Swati Jain
November 2022

The information contained above and in other entries in the Ocean Dial Book Review Series is intended for general information and entertainment purposes only, and should not be relied upon in making, or refraining from making, any investment decisions. No information provided herein should or can be taken to constitute any form of advice or recommendation as to the merits of any investment decision. You should take independent advice from a suitably qualified investment adviser before making any investment decisions.

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Seven Decades of Independent India: Ideas and Reflections

Vinod Rai

Published: 2022, Penguin Books India

Has democracy in India fulfilled the aspirations of its people? Have institutions delivered? Have public policies succeeded in making substantial differences to living standards? Is the country secure on its external borders? Would the country become an economic powerhouse? And can India be a leading power in the years ahead?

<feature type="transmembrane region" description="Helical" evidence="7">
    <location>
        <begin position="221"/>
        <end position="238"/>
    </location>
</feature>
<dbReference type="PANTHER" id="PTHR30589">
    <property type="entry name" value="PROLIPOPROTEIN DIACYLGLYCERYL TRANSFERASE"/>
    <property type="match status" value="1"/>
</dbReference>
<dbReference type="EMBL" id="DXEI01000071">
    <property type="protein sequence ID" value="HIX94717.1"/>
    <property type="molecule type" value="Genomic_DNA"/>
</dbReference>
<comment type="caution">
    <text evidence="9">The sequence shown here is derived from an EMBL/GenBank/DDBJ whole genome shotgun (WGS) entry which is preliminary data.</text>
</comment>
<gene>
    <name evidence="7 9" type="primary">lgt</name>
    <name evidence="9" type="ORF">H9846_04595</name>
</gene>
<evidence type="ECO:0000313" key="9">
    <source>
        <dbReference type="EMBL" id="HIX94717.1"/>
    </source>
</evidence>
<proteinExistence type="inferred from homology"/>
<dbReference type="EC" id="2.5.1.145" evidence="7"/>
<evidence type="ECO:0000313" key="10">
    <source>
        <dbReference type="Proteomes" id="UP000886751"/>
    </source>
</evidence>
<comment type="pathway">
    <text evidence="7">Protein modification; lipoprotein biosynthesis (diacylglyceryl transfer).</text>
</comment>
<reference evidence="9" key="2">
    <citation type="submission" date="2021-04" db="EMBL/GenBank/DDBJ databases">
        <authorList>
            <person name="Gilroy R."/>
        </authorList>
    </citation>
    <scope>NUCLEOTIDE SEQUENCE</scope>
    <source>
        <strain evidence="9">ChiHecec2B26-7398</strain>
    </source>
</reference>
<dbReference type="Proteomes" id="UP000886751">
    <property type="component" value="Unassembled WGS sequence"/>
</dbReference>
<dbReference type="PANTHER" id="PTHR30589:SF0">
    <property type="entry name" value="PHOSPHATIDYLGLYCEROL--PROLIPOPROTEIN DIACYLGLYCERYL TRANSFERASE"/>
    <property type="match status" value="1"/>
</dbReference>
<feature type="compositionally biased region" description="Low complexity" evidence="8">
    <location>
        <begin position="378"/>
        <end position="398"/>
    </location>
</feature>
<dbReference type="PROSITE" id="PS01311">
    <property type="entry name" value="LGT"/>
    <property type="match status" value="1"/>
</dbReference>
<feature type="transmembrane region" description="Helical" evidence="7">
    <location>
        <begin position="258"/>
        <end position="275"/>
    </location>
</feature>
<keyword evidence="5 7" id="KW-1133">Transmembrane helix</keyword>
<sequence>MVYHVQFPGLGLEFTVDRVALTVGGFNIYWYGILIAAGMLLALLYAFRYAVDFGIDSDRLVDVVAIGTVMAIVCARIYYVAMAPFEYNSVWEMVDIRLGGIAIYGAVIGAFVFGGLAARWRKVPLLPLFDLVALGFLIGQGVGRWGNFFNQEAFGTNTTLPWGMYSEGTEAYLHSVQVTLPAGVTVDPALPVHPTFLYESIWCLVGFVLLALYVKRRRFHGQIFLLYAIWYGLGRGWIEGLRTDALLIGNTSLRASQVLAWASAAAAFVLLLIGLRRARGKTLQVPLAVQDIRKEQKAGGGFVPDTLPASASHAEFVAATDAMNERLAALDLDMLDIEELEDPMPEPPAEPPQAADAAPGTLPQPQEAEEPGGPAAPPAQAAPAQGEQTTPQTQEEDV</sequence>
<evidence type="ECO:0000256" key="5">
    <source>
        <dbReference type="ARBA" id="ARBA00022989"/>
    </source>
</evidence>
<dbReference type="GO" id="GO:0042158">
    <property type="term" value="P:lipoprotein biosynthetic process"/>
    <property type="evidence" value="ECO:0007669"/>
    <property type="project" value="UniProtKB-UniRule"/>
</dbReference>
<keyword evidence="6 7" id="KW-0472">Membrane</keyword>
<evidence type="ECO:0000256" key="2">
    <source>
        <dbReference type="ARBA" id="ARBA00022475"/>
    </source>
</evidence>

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Ikigai – The Japanese Secret to a Long and Healthy Life

Hector Garcia & Francesc Miralle

Published: 2016, Cornerstone

We all have an ikigai. It’s the Japanese word for ‘a reason to live’ or ‘a reason to jump out of bed in the morning’. It’s the place where your needs, desires, ambitions, and satisfaction meet. A place of balance. Small wonder that finding your ikigai is closely linked to living longer.

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Published: 2024, Bonnier Books Ltd

From trendy restaurants to city grids,  algorithmic recommendations dictate our experiences and choices. Over the last decade, this network of mathematically determined decisions has taken over, almost unnoticed, as we’ve grown increasingly accustomed to our insipid new normal.